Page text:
Numbers: Make sure you spell out all numbers unless they are particularly long, e.g. 18994 Olympic Blvd. Dates should be written as the thirty-first of July or the ninth of April. The year was not commonly used on wedding invitations until recently, but if you do use the year, write it out completely (e.g. two thousand and seven).
Jewish Invitations: It is common on Jewish wedding invitations to include the names of the groom's parents below their son's name, for example:
Son of Mr. and Mrs. Robert Goldberg
Inner And Outer Envelopes: On the inner envelope of the invitation, no given names or addresses are used unless the recipients are children under the age of 13. For example, if the outer envelope were addressed Mr. and Mrs. Brian Smith, the inner envelope would simply read Mr. and Mrs. Smith. And if the Smiths had children under the age of 13, the names would be listed under them both on the outer and inner envelopes, as either Amanda Smith or Miss Amanda Smith, or for a boy Mark Smith or Master Mark Smith (until age eight).
Boys And Girls: Girls should be addressed before age 13 as either Miss Amanda Smith or Amanda Smith. After age 13, she should only be addressed as Miss. After her 21st birthday, she should be addressed as Ms. A boy should be addressed as Mark Smith or Master Mark Smith until around age eight, then after that as simply Mark Smith until his 18th birthday, when he should be addressed as Mr.
When addressing a family that includes multiple siblings, you may group them together in the following way: The Messrs. Smith for boys and The Misses Smith for girls.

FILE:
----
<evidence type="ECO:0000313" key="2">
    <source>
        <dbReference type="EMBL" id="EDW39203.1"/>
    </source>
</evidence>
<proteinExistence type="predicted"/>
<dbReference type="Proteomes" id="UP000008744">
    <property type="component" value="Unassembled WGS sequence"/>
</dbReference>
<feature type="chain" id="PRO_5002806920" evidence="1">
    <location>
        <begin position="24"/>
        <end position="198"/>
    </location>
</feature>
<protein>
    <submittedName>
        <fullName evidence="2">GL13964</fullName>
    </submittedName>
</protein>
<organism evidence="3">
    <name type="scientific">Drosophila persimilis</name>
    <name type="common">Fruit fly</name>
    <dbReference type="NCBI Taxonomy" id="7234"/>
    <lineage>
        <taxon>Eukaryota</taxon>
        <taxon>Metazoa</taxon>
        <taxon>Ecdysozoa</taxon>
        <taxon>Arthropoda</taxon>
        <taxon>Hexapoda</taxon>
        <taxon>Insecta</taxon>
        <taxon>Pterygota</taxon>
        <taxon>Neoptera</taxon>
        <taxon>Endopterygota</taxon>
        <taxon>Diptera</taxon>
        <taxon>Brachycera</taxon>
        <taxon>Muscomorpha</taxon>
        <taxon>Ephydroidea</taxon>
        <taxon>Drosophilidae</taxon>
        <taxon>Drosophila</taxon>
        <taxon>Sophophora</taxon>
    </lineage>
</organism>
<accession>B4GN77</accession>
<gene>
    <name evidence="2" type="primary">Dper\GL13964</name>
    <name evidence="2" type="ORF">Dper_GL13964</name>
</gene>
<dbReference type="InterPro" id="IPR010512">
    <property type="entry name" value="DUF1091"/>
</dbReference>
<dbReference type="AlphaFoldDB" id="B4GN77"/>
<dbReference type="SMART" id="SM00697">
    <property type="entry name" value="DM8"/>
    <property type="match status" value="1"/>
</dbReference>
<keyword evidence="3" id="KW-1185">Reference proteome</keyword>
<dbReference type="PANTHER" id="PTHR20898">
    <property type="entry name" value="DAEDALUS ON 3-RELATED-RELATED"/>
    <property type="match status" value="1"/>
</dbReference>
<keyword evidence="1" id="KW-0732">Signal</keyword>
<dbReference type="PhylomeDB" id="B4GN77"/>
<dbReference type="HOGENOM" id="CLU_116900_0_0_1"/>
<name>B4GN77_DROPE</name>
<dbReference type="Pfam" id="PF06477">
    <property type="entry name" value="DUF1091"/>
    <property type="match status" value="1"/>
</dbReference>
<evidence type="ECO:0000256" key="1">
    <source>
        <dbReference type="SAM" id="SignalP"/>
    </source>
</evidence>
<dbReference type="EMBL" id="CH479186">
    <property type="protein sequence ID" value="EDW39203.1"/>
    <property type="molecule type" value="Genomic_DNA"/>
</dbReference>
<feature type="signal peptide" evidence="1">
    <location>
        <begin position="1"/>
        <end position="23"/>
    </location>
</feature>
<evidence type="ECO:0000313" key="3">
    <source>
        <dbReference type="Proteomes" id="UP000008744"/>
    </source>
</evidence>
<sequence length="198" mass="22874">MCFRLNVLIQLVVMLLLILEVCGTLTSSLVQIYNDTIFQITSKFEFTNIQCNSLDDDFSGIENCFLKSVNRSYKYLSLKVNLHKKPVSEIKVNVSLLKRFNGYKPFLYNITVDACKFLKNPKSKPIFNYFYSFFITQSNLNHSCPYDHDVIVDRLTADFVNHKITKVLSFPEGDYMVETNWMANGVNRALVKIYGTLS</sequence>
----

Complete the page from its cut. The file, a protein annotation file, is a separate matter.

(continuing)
Nicknames: When addressing your guests, it is more proper to put their full names instead of nicknames. For example, if someone goes by Maddy, but her real name is Madeline, use the proper name.
Single Guests: Remember that if you do not address "and Guest" after a single person's name, they are not to bring a guest. Additionally, if you have invited a single friend to bring a guest of their choice, it is a nice idea to address that guest by his or her name.
Abbreviations: Just as abbreviations are not to be used in the wording of your invitation, the same holds true for the addressing of your envelopes. Everything should be written out including words like "street" and "avenue." Also all names of cities, states and countries should be written out completely.
Couples: When addressing a married couple, you must include both of them on the envelope, even if you are acquainted with only the husband or wife. Tradition dictates that you address them as Mr. and Mrs. Brian Smith, using only the husband's first and last name. For a couple that lives together, you should address them as Mr. Jack Jones and Ms. Rebecca Wells, with their names appearing on separate lines.
Labels: Printed labels are not appropriate for wedding invitations, even if you are inviting hundreds of guests. Weddings are such personal affairs that the impersonal nature of printed labels does not work. Plan ahead and either have your invitations addressed by a machine or a professional calligrapher, or do them yourself.